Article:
There is another form that this possessive violence takes among us. There are those who give care to the indigent and steal their money from the bank

once they manage to influence or coerce the elderly into giving them such access or they help themselves to some of the remittances that they collect

on their behalf.  This is an ugly abuse of trust and an affront to the dignity of the elderly. Have we not sunk to a new low when we hear of armed robbers

taking away a wheel chair from a lady with a disability?


I should also mention those who thought it was a great business idea to sell grated avocado seeds as the natural remedy bizzy given its high demand

as a treatment for the Chikungunya Virus. In the words of the current advertisement against corruption “it haffi stop!”  Those of us who know of such persons and refuse to condemn their actions are once again guilty of the passive violence that we saw at verses 11 and 12 of the text.


The case against Edom doesn’t end there. Obadiah goes on to present the charge of predatory evil.  The long held bitterness would not be satiated by just gloating at their defeat nor pillaging their goods, it needed to also ensure that no one escaped the sword of the attackers and join in the slaying while they were at it.  Obadiah says to them at v 14You should not wait at the crossroads to cut down their fugitives, nor hand over their survivors in the day of their trouble.


We get a sense that Edom had determined that this would be their day, that they would have the last word.  Imagine your family being attacked and you somehow manage to elude the marauders.  You put some distance between you and them , go round a bend in the road and stumble into a few of your distant relatives.  Your relief at seeing them is extreme but that relief is short lived because the outstretched arms that you thought would be a hug became the grip of capture.  You watch wide eyed in disbelief as your relative begins to execute your family before your eyes, then marches you back into the welcoming arms of your original attackers.   Recently I listened to a young man speak with absolute resolve about the need to kill another over a dispute that had turned deadly six years ago.  He spoke as if the incident had taken place the same day, he insisted with a look of steel that the alleged perpetrator MUST die. I am afraid that based on what I saw and heard and felt that day it is only a matter of him getting the right opportunity to carry out his firmly rooted desire for revenge.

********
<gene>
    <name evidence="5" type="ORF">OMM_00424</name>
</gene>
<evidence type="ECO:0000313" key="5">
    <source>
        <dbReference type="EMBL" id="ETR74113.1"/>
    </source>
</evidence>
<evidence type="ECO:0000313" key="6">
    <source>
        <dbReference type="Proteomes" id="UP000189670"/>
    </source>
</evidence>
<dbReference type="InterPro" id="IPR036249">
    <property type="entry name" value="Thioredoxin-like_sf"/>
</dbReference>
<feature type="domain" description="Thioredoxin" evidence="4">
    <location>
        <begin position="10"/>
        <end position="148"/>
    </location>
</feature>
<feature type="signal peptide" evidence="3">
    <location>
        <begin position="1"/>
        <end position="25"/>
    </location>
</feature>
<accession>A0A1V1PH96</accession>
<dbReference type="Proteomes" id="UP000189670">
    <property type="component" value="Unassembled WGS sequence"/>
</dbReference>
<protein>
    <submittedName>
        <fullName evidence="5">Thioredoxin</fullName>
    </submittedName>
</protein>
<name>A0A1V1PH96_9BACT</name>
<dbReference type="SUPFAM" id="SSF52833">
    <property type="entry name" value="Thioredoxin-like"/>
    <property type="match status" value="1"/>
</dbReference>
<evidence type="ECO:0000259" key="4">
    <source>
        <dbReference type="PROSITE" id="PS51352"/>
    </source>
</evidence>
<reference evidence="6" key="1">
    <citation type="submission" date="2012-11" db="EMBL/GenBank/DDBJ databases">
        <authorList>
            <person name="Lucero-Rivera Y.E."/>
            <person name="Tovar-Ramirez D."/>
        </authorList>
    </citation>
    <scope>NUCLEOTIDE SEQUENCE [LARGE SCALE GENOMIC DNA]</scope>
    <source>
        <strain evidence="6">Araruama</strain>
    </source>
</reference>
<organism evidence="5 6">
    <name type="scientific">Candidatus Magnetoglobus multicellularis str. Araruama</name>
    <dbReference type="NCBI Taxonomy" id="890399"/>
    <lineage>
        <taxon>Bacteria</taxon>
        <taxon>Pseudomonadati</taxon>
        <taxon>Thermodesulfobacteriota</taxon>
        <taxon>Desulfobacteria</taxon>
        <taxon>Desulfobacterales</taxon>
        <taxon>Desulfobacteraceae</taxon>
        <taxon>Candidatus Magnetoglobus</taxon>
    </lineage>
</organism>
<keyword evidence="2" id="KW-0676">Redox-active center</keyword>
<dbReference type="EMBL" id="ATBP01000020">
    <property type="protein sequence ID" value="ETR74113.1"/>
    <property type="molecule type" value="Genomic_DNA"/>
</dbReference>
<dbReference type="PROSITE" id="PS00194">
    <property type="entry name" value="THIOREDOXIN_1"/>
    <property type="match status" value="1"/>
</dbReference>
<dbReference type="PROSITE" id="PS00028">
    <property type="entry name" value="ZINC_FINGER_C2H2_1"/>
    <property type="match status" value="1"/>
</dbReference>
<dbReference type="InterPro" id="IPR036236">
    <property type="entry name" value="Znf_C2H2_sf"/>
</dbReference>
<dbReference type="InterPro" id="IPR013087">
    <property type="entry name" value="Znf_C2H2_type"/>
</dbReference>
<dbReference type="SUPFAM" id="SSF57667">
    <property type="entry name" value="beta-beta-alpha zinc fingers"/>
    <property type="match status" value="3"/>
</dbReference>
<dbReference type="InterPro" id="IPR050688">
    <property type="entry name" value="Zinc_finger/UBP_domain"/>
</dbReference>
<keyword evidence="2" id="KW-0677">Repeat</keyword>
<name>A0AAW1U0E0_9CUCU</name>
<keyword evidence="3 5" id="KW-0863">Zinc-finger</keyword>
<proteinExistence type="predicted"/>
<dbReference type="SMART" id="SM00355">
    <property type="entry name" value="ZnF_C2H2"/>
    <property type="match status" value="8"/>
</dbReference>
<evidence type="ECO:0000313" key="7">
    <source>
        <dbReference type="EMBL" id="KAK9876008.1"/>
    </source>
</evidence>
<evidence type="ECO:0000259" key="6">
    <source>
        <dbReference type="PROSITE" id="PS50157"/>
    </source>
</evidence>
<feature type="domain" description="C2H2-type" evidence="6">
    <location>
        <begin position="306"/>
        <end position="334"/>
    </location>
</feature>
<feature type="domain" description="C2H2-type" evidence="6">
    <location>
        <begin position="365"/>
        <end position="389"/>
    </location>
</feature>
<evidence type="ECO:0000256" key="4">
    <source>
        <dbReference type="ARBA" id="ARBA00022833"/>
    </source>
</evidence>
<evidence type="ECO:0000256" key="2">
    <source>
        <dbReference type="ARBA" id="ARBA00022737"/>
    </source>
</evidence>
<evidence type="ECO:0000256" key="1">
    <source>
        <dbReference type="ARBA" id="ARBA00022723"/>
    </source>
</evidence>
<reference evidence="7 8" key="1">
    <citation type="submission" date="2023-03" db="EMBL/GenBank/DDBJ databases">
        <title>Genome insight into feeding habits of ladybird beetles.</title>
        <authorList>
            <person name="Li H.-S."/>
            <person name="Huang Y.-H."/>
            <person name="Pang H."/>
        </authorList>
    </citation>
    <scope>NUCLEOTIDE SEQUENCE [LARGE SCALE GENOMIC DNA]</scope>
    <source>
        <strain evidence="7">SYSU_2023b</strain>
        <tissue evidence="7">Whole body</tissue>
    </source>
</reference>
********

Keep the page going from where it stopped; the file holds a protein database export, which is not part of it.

Revenge is like a cancer, once it is allowed to rest in the heart after its initial entry it spreads through your entire being, it is pernicious and it is like a drug that eventually causes a shift from the logical centre of the brain to the emotive center.  “Forgiveness,” said Epictetus, “is better than revenge, for forgiveness is the sign of a gentle nature, but revenge is the sign of a savage nature.”  It takes quite a lot of self denial and surrender of the human will to the divine will to choose the path of love, to choose to let things go.  It should be no surprise to us that there is an intricate link between pride and revenge. Predatory violence can be identified in marriages, in protracted rancor among church members, the political tribalism, gang warfare and at the office.  The reconciliatory lifestyle of men like the late Nelson Mandella get international mention as if they are flukes of nature but the truth is the rest of the society who choose to carry grudges and pursue the exacting of the pound of flesh are the real flukes.  Let us resolve that we will rid our lives of the need to engage in possessive and predatory violence. It is when each of us commits to confront and eradicate these in our own lives we begin to have hope as a people.